The release profiles of calcium ion and potassium ion shown in Figure 3A,B were found to be independent of crosslink density over the range of TEGDA concentration studied. This is in sharp contrast to the observation of a cross-linker dependence when calcium ions are made to partition into voids and transport by diffusion across similarly comprised hydrogels within a two-compartment cell [14]. The normalized composite release profiles, Figure 3C, indicate that the release profile is dependent only upon the identity of the cation. Further analysis using the Korsmeyer-Peppas model supported the cross-linker independent nature of the release profiles as the fitting parameters of the model remained constant over various cross-link densities. Because no correlation was observed between the cross-link density and the apparent diffusion coefficient, the average values of transport parameters for each ion were directly compared. The average effective diffusivity of potassium ion and calcium ion were (11.2 ± 6.2) × 106 and (2.6 ± 1.2) × 10−6 cm2/s, respectively (p = 0.011). These values indicate that potassium ions diffuse five times faster than calcium ions. However, the observed release profiles of potassium ion and calcium ion are reversed given these values as calcium ion is released more rapidly from the hydrogel than potassium ion. This cannot be explained by consideration of hydrodynamic radii as these values are 2.12 and 2.76 Å for potassium ion and calcium ion, respectively. Similarly, these observations cannot be explained by consideration of the charge densities (charge/hydrodynamic volume) as these are quite similar, being 0.0251 and 0.0227 Å−3 for potassium ion and calcium ion, respectively. This apparent contradiction may have its explanation in the value of the n parameter of the Korsmeyer-Peppas model. The average value of n for potassium ion and calcium ion was determined to be 0.36 ± 0.05 and to be 0.24 ± 0.02, respectively (p = 0.0001). Both of these average n values are less than 0.5 indicating that the transport mechanism of potassium ion and calcium ion is non-Fickian. Electrostatic interactions such as ion-pair binding, virtual cross-linking and/or electromigration are potential sources of this non-Fickian behaviour. The total charge per unit volume within the hydrogels was initially 9.7 and 193.0 C/mL for potassium ion and calcium ion, respectively. Further support for this notion, that charge per unit volume plays the dominant role in the release rate, is demonstrated by calculation of Pearson correlation coefficients for the effect of the independent variables; TEGDA mol %, ion charge density, and charge per unit volume, on the dependent parameters, Deff and n, of the Korsmeyer-Peppas transport model, Table 6. Finally, the First-Order model exhibited a high correlation to the experimental data. This indicates the release profile is dependent on the concentration, which is proportional to charge per unit volume.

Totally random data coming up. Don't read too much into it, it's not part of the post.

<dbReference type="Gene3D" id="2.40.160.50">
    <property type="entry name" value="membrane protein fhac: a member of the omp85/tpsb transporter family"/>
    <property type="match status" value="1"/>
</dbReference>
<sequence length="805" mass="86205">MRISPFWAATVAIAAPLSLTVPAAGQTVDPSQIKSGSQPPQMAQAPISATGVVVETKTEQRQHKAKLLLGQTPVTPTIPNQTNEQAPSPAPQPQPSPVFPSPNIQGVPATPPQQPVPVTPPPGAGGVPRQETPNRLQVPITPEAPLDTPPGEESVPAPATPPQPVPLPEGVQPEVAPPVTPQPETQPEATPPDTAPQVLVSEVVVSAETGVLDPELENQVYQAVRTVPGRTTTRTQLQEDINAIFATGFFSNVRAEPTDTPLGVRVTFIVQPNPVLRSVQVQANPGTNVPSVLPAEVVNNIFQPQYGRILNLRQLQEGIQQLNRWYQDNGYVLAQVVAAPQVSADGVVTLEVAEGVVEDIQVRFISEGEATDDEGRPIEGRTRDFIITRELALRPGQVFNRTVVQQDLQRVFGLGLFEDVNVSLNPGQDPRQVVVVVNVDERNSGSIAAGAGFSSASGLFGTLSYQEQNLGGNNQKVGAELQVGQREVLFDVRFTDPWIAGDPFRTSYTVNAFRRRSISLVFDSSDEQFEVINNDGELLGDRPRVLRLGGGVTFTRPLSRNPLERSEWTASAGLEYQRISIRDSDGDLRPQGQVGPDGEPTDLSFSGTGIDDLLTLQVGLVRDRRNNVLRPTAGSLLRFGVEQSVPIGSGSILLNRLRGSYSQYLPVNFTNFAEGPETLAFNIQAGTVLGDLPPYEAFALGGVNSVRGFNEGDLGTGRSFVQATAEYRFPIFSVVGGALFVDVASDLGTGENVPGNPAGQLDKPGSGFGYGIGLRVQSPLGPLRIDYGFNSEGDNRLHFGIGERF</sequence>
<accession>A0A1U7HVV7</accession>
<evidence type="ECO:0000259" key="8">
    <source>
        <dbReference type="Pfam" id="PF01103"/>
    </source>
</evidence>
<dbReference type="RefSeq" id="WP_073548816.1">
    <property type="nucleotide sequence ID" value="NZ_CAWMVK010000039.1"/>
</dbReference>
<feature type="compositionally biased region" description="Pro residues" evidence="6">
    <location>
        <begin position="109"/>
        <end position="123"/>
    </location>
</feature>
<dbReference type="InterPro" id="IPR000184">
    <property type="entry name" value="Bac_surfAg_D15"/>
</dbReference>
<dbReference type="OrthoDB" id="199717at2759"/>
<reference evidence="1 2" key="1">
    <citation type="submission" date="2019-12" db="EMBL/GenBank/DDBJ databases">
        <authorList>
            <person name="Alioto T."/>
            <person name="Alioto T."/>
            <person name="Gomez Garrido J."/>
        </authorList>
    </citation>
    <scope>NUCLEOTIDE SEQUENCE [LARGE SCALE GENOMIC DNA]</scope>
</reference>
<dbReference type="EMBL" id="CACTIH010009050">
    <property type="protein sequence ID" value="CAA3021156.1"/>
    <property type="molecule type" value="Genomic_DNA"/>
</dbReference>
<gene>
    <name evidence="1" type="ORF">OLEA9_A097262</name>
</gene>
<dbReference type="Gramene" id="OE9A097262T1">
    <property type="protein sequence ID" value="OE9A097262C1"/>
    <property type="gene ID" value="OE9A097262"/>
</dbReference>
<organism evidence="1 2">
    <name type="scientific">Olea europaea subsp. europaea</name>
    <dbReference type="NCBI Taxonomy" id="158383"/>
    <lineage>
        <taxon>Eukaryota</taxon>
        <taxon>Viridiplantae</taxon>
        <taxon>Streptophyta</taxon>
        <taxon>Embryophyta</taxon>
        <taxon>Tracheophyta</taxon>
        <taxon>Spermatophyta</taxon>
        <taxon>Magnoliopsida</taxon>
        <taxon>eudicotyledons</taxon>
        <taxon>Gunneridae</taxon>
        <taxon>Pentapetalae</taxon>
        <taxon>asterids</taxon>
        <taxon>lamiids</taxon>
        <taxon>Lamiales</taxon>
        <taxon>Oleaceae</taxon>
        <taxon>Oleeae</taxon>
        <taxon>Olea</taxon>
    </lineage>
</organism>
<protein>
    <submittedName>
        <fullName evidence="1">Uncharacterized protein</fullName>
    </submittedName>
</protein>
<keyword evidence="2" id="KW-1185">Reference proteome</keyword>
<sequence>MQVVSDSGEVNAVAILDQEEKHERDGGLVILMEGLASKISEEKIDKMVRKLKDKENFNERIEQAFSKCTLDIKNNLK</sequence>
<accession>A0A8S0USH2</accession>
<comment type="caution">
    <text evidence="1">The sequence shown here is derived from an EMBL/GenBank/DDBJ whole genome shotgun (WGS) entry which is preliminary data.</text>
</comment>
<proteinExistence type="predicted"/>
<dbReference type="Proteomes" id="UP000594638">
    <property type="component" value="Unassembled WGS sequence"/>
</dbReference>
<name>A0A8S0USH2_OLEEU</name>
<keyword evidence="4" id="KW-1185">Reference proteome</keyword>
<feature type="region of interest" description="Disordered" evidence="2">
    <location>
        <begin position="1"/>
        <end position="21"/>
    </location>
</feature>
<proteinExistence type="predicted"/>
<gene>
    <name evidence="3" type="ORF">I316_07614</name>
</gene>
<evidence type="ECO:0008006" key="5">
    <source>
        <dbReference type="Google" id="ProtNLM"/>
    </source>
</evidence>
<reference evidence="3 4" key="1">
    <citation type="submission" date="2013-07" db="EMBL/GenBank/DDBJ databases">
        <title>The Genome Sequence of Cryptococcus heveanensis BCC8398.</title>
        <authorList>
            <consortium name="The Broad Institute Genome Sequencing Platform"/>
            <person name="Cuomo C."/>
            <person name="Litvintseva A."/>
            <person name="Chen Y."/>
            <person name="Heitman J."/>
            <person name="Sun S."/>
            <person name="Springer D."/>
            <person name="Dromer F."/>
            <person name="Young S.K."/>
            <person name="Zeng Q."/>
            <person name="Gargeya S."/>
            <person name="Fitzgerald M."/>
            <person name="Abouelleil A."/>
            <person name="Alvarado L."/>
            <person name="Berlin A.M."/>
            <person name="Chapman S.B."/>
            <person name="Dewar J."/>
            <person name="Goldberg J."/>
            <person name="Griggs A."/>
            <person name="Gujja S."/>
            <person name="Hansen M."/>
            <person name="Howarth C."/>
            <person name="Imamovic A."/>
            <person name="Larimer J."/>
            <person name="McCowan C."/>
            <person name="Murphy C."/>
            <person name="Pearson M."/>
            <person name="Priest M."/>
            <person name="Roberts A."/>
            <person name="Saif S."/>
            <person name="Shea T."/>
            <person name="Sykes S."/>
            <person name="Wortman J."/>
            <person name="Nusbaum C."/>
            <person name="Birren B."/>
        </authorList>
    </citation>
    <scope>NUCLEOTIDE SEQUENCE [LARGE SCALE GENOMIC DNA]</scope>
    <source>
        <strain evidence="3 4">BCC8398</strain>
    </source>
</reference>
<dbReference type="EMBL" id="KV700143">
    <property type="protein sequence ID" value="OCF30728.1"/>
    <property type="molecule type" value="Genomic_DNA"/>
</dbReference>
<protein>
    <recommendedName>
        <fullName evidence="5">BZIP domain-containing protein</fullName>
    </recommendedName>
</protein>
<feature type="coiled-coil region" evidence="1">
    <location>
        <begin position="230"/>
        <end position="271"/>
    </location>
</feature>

Table 6. Pearson correlation coefficients for the effect of dependent variables on independent parameters; Deff and n; in the Korsmeyer-Peppas transport model.

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Table 6. Pearson correlation coefficients for the effect of dependent variables on independent parameters; Deff and n; in the Korsmeyer-Peppas transport model.
ParameterDeffn
TEGDA mol %0.400.25
Ion charge density0.680.92